4 Very Good


I must accept that Balki is a master director.

The audacity with which Balki has given homage to Bachchan baritone is spellbinding. It is not just a tribute to Bachchan baritone but also an awe-inspiring ode to perishability of a man's life.

In his third directorial venture, Balki takes the voice of Mr. Bachchan and puts it on Dhanush. Got gooseflesh? Yes, it is a daring attempt. Surprisingly, Balki flourishes in this attempt.

Shamitabh revolves around three characters primarily: an actor Danish, a voice lender Amitabh and a bubbly assistant director Akshara.

A big wow then to Amitabh Bachchan, the film's marvelous pivot. We shouldn't be surprised by anymore Bachchanism, but the man -- currently, constantly pushing himself onto a limb, decidedly making 2015 his own -- is an indisputable rockstar.

Dhanush proves his supremacy yet again. The actor is natural all through, but his performance in the finale makes the character all the more believable. Akshara is such a revelation. She stands on her feet despite a formidable co-star's domineering presence.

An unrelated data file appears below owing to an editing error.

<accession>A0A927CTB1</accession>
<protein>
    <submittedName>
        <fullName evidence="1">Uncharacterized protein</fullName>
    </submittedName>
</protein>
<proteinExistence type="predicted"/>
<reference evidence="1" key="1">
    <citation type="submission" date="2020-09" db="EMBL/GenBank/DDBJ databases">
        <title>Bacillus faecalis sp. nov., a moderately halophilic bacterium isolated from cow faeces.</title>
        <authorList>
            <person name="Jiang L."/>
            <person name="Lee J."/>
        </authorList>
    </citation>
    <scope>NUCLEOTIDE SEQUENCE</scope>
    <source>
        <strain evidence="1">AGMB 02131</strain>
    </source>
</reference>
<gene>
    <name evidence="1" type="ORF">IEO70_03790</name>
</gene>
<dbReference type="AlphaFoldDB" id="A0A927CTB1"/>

Director Balki shows a flair for light entertainers and the execution of certain sequences is commendable. Cinematography is splendid. Ilaiyaraaja's musical score is soothing. The title track is soft on your ear drums. Editing could've been sharper. Ideally, a few repetitive moments can be done away with.

Shamitabh isn't a groundbreaking film, but it didn't set out to be?!

Overall, it's a maturely written film with great characters, tremendous performances and some fantastic moments.